My favorite momtographers are the ones with the giant full frame DSLR cameras, with long lenses and the external flash units. I saw a couple with one; seriously I’ve seen pros with less kit at a wedding, and the only seats left were towards the back. The guy said “We won’t be able to do anything with a camera from back here!” I’m thinking, dude, you have a 200mm lens and a flash big enough to initiate nuclear fusion. You could fade paint with that flash. What do you want to do, sit on the front row and take pictures of the girls’ pores?
Of course, the other extreme are the iphone/android users. Sitting in the back row and using your iphone as your only camera, with its little LED light ‘flash’ just isnt going to cut it. Come early, sit close.
Then there were the parents who couldn’t hear. Some can’t read, some can’t hear… the latter ones pulled out their video recorders. Plain as day at the start of the show: “No video recording is allowed”. You might get away with it on your iPhone. You might get away with it on your point and shoot or even your DSLR camera, because it looks like you are framing a picture. But after thirty seconds or so and your screen doesn’t go black like it does when you take a pic, I’m going to catch you and chide you in front of those around you.
But did you really think you could even TRY and get away with it with a Handicam? Seriously?
“I’m just recording my daughter’s act!”
Well, yeah, of course you are. Who wants to buy the DVD and watch two hours of other people’s kids to get to their daughter’s three minute act? But that’s what it costs, and they warned you, so tough. And adults are funny. They use the same excuse a six year old will use: “But look at all those other people with cell phone cameras!” Really? The old, “They are getting away with it, why can’t I?” excuse… it didn’t work when you were in kindergarten, you’re thirty-five, it’s not going to work now.
I even saw someone using a Sharp Viewcam. I didn’t have a clue those things even worked any more. And where do you find the special ni-cad batteries and 8mm tapes? Really lady, upgrade your stuff.
Finally – it was time to go home. Look, you wanted to stand at the back of the theatre for three hours. When the house lights come up, don’t hang around. In the parlance of youth, GTFO! Go home. The staff will be here long after you leave, but they can’t even start to leave until you all leave. So go, and make sure you have your stuff. Because all those ipads, cameras and everything else you left behind cause arguments when the staff is trying to decide who gets to keep your abandoned property.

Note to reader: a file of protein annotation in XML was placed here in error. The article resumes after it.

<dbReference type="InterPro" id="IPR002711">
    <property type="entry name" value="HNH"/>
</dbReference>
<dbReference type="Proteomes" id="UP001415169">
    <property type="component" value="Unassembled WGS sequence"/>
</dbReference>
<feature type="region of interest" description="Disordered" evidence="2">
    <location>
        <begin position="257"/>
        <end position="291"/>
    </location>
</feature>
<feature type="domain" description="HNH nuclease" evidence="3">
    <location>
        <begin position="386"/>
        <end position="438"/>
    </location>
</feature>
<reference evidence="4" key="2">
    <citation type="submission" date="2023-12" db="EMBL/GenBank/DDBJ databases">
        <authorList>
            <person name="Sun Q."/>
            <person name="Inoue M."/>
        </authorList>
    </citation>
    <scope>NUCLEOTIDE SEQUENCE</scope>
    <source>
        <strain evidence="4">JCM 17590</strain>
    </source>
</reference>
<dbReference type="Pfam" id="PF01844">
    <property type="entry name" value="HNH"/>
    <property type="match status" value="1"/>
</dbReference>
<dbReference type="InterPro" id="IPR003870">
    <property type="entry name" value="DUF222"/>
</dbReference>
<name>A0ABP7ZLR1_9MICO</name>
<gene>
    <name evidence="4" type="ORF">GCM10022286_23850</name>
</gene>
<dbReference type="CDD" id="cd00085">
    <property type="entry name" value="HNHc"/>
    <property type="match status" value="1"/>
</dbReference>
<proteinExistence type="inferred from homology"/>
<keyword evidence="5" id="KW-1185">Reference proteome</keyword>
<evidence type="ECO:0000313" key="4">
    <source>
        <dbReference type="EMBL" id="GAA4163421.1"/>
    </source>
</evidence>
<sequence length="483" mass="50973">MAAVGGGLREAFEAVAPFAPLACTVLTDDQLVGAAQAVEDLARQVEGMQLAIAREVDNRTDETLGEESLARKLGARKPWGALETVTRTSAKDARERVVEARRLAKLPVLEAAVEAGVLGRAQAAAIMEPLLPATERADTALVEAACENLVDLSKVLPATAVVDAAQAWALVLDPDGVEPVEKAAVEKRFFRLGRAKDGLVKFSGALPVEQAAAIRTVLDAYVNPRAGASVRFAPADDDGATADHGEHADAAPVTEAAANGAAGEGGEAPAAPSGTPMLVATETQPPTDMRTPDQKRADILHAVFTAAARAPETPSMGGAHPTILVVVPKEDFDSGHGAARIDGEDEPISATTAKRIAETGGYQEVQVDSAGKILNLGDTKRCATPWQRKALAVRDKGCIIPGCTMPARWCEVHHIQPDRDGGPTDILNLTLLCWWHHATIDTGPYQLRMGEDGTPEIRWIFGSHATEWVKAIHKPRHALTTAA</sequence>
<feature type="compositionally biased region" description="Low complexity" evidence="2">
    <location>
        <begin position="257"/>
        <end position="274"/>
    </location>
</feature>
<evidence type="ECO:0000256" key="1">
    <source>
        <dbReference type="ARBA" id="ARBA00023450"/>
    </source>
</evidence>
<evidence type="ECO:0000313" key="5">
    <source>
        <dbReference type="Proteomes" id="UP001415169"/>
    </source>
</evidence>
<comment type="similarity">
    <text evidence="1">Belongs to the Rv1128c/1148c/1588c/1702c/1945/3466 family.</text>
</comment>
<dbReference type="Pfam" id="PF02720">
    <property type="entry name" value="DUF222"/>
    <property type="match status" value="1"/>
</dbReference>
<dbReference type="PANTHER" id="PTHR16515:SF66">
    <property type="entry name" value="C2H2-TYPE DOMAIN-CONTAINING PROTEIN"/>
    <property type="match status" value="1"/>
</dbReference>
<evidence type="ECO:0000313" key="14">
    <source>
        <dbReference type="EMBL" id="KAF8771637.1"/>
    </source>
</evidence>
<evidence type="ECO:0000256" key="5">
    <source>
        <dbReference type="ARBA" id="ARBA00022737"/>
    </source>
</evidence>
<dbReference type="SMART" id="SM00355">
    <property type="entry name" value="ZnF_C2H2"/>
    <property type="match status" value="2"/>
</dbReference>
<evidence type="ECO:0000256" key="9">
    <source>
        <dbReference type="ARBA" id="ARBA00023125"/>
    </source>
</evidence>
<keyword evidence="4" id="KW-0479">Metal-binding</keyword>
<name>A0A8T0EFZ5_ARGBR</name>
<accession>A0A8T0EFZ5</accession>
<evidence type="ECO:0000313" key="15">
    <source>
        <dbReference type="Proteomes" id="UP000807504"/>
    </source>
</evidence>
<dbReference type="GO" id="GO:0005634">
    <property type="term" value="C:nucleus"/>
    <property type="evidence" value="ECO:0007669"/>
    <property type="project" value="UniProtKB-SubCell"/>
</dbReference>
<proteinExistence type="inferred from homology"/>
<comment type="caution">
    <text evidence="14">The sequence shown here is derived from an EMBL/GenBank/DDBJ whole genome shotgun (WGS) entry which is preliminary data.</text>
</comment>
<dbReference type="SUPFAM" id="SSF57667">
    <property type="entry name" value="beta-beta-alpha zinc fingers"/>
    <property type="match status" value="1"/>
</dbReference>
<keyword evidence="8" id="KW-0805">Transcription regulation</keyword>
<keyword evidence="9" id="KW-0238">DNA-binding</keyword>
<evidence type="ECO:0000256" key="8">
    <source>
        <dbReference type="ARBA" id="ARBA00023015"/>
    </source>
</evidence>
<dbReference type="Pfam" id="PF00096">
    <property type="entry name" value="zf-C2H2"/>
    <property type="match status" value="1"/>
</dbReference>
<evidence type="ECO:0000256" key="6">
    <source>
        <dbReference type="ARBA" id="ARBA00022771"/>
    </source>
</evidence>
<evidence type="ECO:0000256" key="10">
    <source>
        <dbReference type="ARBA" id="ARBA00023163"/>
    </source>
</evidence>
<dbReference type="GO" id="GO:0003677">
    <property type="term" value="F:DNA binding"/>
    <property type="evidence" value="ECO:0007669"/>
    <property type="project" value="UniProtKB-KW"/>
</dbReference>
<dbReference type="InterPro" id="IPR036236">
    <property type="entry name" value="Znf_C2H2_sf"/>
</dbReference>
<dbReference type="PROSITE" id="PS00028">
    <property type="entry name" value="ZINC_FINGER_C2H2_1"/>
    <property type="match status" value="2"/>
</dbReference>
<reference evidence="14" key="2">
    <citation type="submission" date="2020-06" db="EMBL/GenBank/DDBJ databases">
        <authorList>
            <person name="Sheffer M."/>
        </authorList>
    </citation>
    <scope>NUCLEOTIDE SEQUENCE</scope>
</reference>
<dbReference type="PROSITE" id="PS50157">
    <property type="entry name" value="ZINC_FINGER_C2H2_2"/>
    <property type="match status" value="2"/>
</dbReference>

Of course, I’ll be back next year. Despite the human oddities and atavistic throwbacks that attend these things, overall they are fun.
Well, not really. I expected them to, but they didn’t. They stayed around the house. I spent the day back at 40 Acre Rock, trying to toughen up my leg muscles and potentially test out my rain gear. It did not go as planned. The rain gear stayed in the pack, however the leg muscles test went just fine.
First of all, there were LOTS of people there today. You couldn’t walk half a mile without running into people. All kinds, from the possible dopehead trio with the typical muscle-shirt bearded guys and the skank, to the family with kids, to the Peter Lik wannabe carrying the giant camera and tripod. It was a very interesting crowd.
I took some time to explore more than usual today, as the normal 40 acre route is not long or strenuous enough at this time of year (I won’t say that this summer…). My first detour was off the right of the trail near the pond. Found a large rock at the apex of the hill, looking down over the path and surrounding woods. Of course, it had a little graffiti on it, and signs of a fire ring underneath. No trash or anything else though, good job picking up after yourselves, graffiti vandals.
I proceeded to the big rock to collect my geocache, as I didn’t know I wasn’t allowed to place one here. Once collected I decided to boil water for my cappuccino drink, but the wind started blowing and I thought I was going to get soaked from dark clouds overhead, so I just put the stove away and drank the cold water and ate my granola bar.
I walked around the perimeter of the big rock and then headed to the falls, but went to the top instead and tried to trace where the water comes from. The creek goes back a good way and it got so thick I couldn’t move. While I was up there, I could hear kids and a family at the base of the falls. Despite REALLY wanting to do some ‘squatch calling, I fought the urge and went down to the base of the falls instead. I ran into the family, and they asked me what was up there. I told them more rock and a creek, but be careful, it’s slippery.
With all of that done, there was nothing left but to hoof it the 3/4 mile back to the car. All in all it was a fun day, despite not getting rained on. I fashioned a GPS “don’t drop me” cord, which you can see in a few pictures. Its purple and is only long enough so when I drop the GPS it winds up at my waist. I feel like I’m finally getting some of this down.
Four more trips to REI and I might have enough crap to go overnight somewhere.